The Pronger deal is also different because Pronger turned 35 before the extension kicked in. This means that the Flyers will have a 5 million dollar cap hit for the remainder of the contract, regardless of whether or not Pronger retires. That makes the contract easier to swallow because we know the already cap-strapped Flyers are going to get theirs in the end.
While the NHL investigated these contracts, nothing ever came of it. They chose not to exercise their right to reject the deals. The previous inactivity is what makes the Kovy decision a classic example of league inconsistency, and the is what some are saying will save Kovalchuk nad the Devils in the end. They are wrong.
The league never pursued any retribution for these contracts because, frankly, they didn’t have enough evidence. There were only a couple of years of low salary, and that was around 1 million. The players are set to play into their early forties, which isn’t completely insane. There was little to indicate the purpose of the deal was to circumvent the cap.
Kovalchuk’s deal is clearly meant to get around the salary cap. The extra six years of salary below 1 million is absurd, and it is also highly unlikely that a forward would play into his mid-forties. That shows a clear implication that the player will not play out the contract. It at the very least “reasonably appears to indicate circumvention”, which is considered circumvention under the CBA.
What might be the most prized piece of evidence for the league and the Devil’s biggest dagger is what General Manager Lou Lamoriello said at the press conference the Devils held to announce the deal. He stated that he “might agree” that contract’s like Kovalchuk’s are a flaw. He continued, “But there is nothing that we have done wrong. This is within the rules. This is in the CBA. There are precedents that have been set. But I would agree we shouldn’t have these.”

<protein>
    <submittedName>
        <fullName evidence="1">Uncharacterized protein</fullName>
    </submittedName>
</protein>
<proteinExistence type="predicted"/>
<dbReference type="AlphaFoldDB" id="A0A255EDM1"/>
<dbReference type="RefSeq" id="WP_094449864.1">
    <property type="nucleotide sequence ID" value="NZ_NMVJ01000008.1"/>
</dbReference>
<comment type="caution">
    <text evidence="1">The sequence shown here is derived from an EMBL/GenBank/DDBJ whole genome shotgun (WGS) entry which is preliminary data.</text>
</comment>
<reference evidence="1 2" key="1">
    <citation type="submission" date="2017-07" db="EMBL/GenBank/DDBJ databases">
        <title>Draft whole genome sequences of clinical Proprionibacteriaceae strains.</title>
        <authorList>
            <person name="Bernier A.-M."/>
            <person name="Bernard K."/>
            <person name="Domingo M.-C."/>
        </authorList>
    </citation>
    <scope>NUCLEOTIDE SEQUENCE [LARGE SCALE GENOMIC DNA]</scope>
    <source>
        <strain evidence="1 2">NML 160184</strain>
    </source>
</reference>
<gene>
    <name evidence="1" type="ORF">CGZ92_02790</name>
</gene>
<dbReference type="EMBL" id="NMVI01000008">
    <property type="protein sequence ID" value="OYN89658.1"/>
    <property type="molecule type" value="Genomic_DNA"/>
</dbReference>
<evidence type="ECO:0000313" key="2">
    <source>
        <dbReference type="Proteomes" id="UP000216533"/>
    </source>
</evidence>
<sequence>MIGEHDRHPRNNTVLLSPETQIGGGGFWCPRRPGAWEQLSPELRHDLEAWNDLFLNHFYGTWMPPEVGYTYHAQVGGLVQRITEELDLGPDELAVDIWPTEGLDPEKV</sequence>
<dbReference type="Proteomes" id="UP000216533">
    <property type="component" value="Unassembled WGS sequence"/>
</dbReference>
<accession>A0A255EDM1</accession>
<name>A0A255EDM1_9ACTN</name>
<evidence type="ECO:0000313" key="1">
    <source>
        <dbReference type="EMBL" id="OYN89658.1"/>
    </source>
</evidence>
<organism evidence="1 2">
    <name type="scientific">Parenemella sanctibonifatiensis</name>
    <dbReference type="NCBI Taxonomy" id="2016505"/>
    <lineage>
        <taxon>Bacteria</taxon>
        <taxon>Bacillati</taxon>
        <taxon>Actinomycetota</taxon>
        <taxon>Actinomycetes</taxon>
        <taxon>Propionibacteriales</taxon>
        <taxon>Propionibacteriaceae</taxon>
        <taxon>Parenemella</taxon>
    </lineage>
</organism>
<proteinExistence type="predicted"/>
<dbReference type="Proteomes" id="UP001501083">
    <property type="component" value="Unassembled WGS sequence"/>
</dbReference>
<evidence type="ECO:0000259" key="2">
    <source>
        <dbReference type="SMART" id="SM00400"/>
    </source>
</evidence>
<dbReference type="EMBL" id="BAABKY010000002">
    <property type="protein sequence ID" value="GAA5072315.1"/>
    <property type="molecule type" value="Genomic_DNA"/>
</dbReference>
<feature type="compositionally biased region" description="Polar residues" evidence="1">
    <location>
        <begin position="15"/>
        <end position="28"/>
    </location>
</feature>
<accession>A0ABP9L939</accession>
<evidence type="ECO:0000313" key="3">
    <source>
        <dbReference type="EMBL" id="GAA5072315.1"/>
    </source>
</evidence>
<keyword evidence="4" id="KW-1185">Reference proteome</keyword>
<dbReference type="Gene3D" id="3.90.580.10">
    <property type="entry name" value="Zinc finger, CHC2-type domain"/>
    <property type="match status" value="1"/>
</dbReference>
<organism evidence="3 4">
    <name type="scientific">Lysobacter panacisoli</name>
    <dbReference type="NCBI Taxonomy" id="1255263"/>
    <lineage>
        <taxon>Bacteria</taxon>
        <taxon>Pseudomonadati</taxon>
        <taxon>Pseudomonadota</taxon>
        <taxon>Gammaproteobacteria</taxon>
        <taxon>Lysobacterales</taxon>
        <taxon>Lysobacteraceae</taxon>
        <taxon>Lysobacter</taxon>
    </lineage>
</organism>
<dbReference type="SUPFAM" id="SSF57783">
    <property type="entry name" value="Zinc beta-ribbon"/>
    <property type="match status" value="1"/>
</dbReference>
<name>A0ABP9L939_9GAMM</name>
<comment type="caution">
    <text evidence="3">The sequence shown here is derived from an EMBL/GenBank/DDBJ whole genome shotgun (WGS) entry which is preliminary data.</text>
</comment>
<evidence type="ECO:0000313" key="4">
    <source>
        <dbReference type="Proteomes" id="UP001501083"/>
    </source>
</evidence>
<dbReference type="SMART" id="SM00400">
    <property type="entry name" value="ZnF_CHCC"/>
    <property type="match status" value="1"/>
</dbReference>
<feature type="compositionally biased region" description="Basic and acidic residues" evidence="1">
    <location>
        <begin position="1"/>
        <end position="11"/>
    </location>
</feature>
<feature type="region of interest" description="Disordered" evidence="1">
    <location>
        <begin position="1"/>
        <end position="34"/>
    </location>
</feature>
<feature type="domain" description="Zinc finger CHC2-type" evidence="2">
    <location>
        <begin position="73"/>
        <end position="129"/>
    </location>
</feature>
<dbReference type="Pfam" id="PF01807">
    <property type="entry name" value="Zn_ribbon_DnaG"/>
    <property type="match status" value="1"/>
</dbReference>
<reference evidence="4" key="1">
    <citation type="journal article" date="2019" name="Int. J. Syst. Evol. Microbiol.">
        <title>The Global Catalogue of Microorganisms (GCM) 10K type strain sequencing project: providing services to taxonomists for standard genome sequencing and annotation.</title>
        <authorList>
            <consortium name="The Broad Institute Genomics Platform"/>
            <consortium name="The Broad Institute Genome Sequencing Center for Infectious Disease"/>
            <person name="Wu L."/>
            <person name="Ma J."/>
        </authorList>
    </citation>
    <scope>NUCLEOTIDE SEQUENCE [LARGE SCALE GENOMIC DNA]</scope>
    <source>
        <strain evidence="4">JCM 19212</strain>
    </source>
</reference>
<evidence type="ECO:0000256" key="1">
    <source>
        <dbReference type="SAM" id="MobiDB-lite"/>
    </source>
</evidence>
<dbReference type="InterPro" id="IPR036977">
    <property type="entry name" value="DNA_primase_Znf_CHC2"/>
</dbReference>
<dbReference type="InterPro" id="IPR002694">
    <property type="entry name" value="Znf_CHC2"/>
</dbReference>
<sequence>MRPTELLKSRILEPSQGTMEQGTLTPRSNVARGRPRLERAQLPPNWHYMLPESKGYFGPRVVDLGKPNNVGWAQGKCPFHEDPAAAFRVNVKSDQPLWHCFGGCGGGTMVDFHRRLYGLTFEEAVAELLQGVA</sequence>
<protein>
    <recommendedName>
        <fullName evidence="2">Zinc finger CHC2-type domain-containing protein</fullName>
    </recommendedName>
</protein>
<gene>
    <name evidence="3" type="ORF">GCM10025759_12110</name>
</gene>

This implies that he realizes that the contract circumvents the cap. That would not only show they understood what they were doing, but also that they knew there was circumvention and did not inform the league, as is require in section 26.7 of the CBA. This should be enough for the NHL to get the deal stricken down in court, if it comes to that. If there are no grievances filed by the Devils or the NHLPA, Kovalchuk will go back to being a free agent. If they file, there will be a hearing and potential arbitration if the NHL wins the case.
The NHL finally took a stand and sent a clear message that this has gone too far, and they’re right. The league had given an inch and the Devils took a mile, and now they are being punished for it. This will without a doubt be a main point of contention during the next CBA negotiations, and with the league finally taking a stand, changes will have to be made to the way contracts and the salary cap work.